For the Ferroequinologists
What? Did someone say trains? OK, if you insist. . . .
Houston & Texas Central locomotive W. R. Baker, c. 1868. The years immediately after the Civil War brought a surge in railroad construction across Texas, particularly in lines like the H&TC, fanning out from Houston. William Robinson Baker (1820-1890) held a variety of senior offices with the railroad between 1852 and 1877, and served as mayor of Houston from 1880 to 1886. Image from the Lawrence T. Jones III Texas Photographs Collection at Southern Methodist University.
Samuel Oliver Young’s True Stories of Old Houston and Houstonians (1913) includes a description of railroading in Texas during this period:
Before the close of the war all the railroads except the Houston and Texas Central and the Galveston, Houston and Henderson had gone out of commission and had ceased to run at all. In some way these two roads were kept in such condition that they could be used, but that was all. Using them was not a safe thing by any means. They crept along so slowly that while wrecks were so frequent as to attract no attention, it was a rare thing for any one to get killed or even hurt.
If full justice were done the name of Mr. [Paul] Bremond [1810-1885, president of the H&TC] would be perpetuated by the Houston and Texas Central road. It is true there is one of the principal towns on the line named after him. It is true he received loyal support and assistance from W. R. Baker, M. M. Rice, William Van Alstyne, William J. Hutchins, Cornelius Ennis and others, but theirs was money help and soon gave out. The real credit for building the road belongs to Paul Bremond, for he did what others could or would not do, pulled off his coat and went in the trenches and, figuratively, on the firing line of railroad construction in Texas.
I do not know what the reason for doing so was, but in those days the builders of locomotives always put immense smoke- stacks on them. The smokestacks were funnel-shape and several feet in circumference at the top. The locomotives burned wood and every few miles there were big stacks of cordwood piled alongside the track.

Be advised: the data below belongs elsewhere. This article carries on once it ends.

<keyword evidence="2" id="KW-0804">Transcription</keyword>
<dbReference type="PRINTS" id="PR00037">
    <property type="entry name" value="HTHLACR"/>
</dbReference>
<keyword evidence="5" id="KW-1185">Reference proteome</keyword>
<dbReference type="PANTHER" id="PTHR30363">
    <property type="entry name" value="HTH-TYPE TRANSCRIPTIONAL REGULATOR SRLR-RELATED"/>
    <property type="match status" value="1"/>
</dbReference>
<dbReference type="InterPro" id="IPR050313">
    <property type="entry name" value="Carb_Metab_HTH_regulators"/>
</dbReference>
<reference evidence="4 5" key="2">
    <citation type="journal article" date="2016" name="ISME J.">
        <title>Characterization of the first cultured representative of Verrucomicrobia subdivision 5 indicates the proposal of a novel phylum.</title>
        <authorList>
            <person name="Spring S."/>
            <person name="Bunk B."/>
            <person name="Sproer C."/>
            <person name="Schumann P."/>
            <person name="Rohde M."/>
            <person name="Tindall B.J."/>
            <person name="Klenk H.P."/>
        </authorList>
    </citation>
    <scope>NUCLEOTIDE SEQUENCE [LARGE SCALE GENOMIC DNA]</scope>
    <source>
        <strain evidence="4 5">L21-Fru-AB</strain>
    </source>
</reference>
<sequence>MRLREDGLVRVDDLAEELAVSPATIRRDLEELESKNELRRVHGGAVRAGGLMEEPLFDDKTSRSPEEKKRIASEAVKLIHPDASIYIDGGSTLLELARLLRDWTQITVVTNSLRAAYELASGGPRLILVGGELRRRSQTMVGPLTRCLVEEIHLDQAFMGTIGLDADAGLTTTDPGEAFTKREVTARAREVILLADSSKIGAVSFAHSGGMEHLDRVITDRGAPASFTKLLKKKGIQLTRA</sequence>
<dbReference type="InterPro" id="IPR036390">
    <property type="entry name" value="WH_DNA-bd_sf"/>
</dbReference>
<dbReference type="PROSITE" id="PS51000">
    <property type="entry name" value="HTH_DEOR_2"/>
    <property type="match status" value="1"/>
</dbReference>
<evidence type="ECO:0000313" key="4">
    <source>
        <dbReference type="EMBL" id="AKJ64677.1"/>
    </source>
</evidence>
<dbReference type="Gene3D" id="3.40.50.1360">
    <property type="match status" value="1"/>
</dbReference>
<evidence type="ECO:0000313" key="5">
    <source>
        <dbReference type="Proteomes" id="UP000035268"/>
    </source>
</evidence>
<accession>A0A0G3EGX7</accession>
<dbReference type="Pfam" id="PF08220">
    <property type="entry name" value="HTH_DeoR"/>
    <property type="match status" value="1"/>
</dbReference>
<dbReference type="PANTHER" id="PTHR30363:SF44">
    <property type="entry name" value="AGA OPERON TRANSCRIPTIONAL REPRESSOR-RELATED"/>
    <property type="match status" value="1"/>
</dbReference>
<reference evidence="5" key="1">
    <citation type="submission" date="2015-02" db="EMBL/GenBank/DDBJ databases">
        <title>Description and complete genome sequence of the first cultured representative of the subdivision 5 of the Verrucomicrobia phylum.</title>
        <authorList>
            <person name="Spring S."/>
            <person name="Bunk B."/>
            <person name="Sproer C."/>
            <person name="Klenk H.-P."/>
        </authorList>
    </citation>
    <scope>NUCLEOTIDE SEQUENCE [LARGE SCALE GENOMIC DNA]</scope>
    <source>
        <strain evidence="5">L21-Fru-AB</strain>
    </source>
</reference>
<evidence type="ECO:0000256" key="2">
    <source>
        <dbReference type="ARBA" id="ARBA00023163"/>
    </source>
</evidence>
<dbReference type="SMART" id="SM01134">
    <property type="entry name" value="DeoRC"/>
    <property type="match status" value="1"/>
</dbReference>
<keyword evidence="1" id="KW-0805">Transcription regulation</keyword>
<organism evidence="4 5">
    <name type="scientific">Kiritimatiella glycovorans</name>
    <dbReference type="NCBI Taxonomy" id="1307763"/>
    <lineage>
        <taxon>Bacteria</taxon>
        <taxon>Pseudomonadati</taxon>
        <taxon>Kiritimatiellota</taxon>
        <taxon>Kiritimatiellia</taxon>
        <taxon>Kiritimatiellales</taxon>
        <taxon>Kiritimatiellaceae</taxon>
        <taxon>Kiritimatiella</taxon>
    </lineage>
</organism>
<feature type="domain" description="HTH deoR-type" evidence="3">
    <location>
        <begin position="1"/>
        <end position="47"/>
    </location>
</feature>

There was no such thing as spark-arresters and every time the fireman put fresh wood in the box the passengers got the full benefit of the sparks, cinders and smoke. It beat traveling by stage, however, and as the people knew nothing of oil- burners, spark-arresters and Pullman cars, everybody was content.
The old-time fireman earned every dollar that was coming to him, for he had to keep busy all the time. It was not child’s play to have to keep steam up with only wood for fuel. Then too, it took more steam to keep an engine going at that time, for the engineer was using his whistle 10 times as often as he uses it now.
There were no fences along the right of way and as there were thousands of cattle on the prairies and woods where the road ran, the track was generally filled with them every few miles. As soon as the trains would get out of the city limits, the whistle would begin tooting and this was kept up almost without cessation. Of course, a great many cattle were killed and this led to bitter warfare between the cattlemen and the railroads.
Wrecks and attempted wrecks were frequent, for there were not wanting men, who, to get revenge on the railroad company by destroying its property, were willing to run the risk of destroying the lives of innocent passengers. The first wreck of this kind that ever occurred in Texas, was on the Houston and Texas Central, near where the water tank is, about 12 miles from Houston. Some scoundrel drove spikes between the ends of the rails and wrecked the train. No one was killed, but Mr. Bremond, who was on the train, received quite serious injuries and was laid up for repairs for several days.
And while we’re at it, Bernard Kempinski at United States Military Railroads blog has a great photo of a more famous locomotive.